Though fertilizer applications have begun to ramp up in some areas of the Corn Belt, average retail prices saw only small moves in either direction the second week of April 2019, according to retailers surveyed by DTN.
Prices for five of the eight major fertilizers were slightly higher than a month ago. Potash had an average price of $387 per ton, urea $404/ton, 10-34-0 $481/ton, UAN28 $271/ton and UAN32 $317/ton.
Average prices for the other three fertilizers were slightly lower. DAP had an average price of $505/ton, MAP $532/ton and anhydrous $592/ton.
On a price per pound of nitrogen basis, the average urea price was at $0.44/lb.N, anhydrous $0.36/lb.N, UAN28 $0.48/lb.N and UAN32 $0.50/lb.N.
With some drier weather, fertilizer application is underway in areas of the Midwest, especially in the Western Corn Belt, after very little fertilizer was applied last fall. There have been some reports of retailers having anhydrous supply issues. But the issue hasn’t been widespread enough to affect the price, though regional shortages could create some price spikes.
John Oehlerking, a farmer from near Elmwood, Nebraska, told DTN that farmers in his area of southeastern Nebraska are finally seeing cooperative weather, and “everyone” is trying to beat the rain predicted to fall on Wednesday. He posted a video on Twitter Tuesday of long lines as area farmers attempted to weigh and pull anhydrous tanks to their fields.
“Everyone has been nervously watching the calendar, as our local co-op, Midwest Farmers Coop, has been very proactive and warning of the challenges that we were facing this spring with the logistics of nitrogen application and has been working diligently to minimize any impact that may occur,” Oehlerking said.
Some years, soils would dry from south to north. This would allow anhydrous to be put on in smaller areas, and transport trucks would follow the application season northward. To some extent, that didn’t happen this spring, as the weather is conducive for application now and everyone is trying to apply fertilizer at the same time, he said.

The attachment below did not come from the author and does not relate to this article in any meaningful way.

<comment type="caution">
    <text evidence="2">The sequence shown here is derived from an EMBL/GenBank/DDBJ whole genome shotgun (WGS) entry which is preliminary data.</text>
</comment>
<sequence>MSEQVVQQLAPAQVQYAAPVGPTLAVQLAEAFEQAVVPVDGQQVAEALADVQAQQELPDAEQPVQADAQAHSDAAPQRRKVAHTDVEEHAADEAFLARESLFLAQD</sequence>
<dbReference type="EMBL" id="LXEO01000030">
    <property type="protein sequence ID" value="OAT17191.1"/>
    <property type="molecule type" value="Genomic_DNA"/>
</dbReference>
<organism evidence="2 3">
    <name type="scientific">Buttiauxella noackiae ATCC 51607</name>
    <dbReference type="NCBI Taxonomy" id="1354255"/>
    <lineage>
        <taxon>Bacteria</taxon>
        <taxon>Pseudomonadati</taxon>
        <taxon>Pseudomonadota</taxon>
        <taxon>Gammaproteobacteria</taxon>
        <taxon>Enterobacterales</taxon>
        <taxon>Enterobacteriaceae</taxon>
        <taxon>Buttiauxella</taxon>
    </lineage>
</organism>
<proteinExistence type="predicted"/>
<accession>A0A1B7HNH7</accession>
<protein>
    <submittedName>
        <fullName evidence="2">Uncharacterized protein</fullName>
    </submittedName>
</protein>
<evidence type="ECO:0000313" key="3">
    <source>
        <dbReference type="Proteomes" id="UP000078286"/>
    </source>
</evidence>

Oehlerking said his retailer has not run out of anhydrous, but there have been some long lines to get the product.
The predicted rain at midweek could help with replenishing fertilizer supplies, as local retailers will be able to reload their facilities while farmers take a break from fieldwork, Oehlerking said. However, considering the number of acres that still need to be covered this spring, the rush will be back on and the lines will return after the soils dry.
Some farmers may switch acres to UAN or urea, which might help with supply issues, but the logistics and cost difference might keep some from doing this, Oehlerking said. As spring progresses and some farmers finish their fertilizer applications that will free up more supplies. But that is still a little ways off, he said.
“We will make it through this,” Oehlerking said.
All eight of the major fertilizers are now higher compared to last year with prices shifting higher. MAP is 5% more expensive, DAP is 6% higher, both urea and potash are 10% more expensive, both 10-34-0 and UAN28 are 13% higher and anhydrous and UAN32 are now both 16% more expensive compared to last year.
DTN collects roughly 1,700 retail fertilizer bids from 310 retailer locations weekly. Not all fertilizer prices change each week. Prices are subject to change at any time.
DTN Pro Grains subscribers can find current retail fertilizer price in the DTN Fertilizer Index on the Fertilizer page under Farm Business.
Retail fertilizer charts dating back to 2010 are available in the DTN fertilizer segment. The charts included cost of N/lb., DAP, MAP, potash, urea, 10-34-0, anhydrous, UAN28 and UAN32.
|Apr 9-13 2018||482||504||353||369|
|May 7-11 2018||483||505||354||366|
|Jun 4-8 2018||484||505||354||364|
|Jul 2-6 2018||485||504||354||366|
|Jul 30- Aug 3 2018||488||505||355||366|
|Aug 27-31 2018||487||513||357||365|
|Sep 24-28 2018||494||520||361||385|
|Oct 22-26 2018||499||518||366||406|
|Nov 19-23 2018||501||530||368||407|
|Dec 17-21 2018||508||532||377||407|
|Jan 14-18 2019||512||534||383||407|
|Feb 11-15 2019||512||537||385||405|
|Mar 11-15 2019||510||534||386||402|
|Apr 8-12 2019||505||532||387||404|
|Apr 9-13 2018||427||510||241||275|
|May 7-11 2018||431||512||241||276|
|Jun 4-8 2018||440||503||241||276|
|Jul 2-6 2018||443||505||242||279|
|Jul 30- Aug 3 2018||443||498||242||279|
|Aug 27-31 2018||446||480||233||271|
|Sep 24-28 2018||449||493||236||278|
|Oct 22-26 2018||457||499||243||284|
|Nov 19-23 2018||457||520||246||287|
|Dec 17-21 2018||457||565||265||304|
|Jan 14-18 2019||462||580||270||305|
|Feb 11-15 2019||470||596||271||318|
|Mar 11-15 2019||469||596||269||318|
|Apr 8-12 2019||481||592||271||317|
Source: Russ Quin, DTN
Government Shutdown Averted in 11th Hour DealOctober 2, 2023
Infographic: PRF Insurance Protects Your Operation When Precipitation is LackingSeptember 28, 2023
How Does a Government Shutdown Impact Agriculture?September 26, 2023
ProAg is Prepared to Protect America’s Farmers and Ranchers During the Potential Government ShutdownSeptember 29, 2023
Farm Bill Takes Back Seat To Looming Federal DebatesSeptember 26, 2023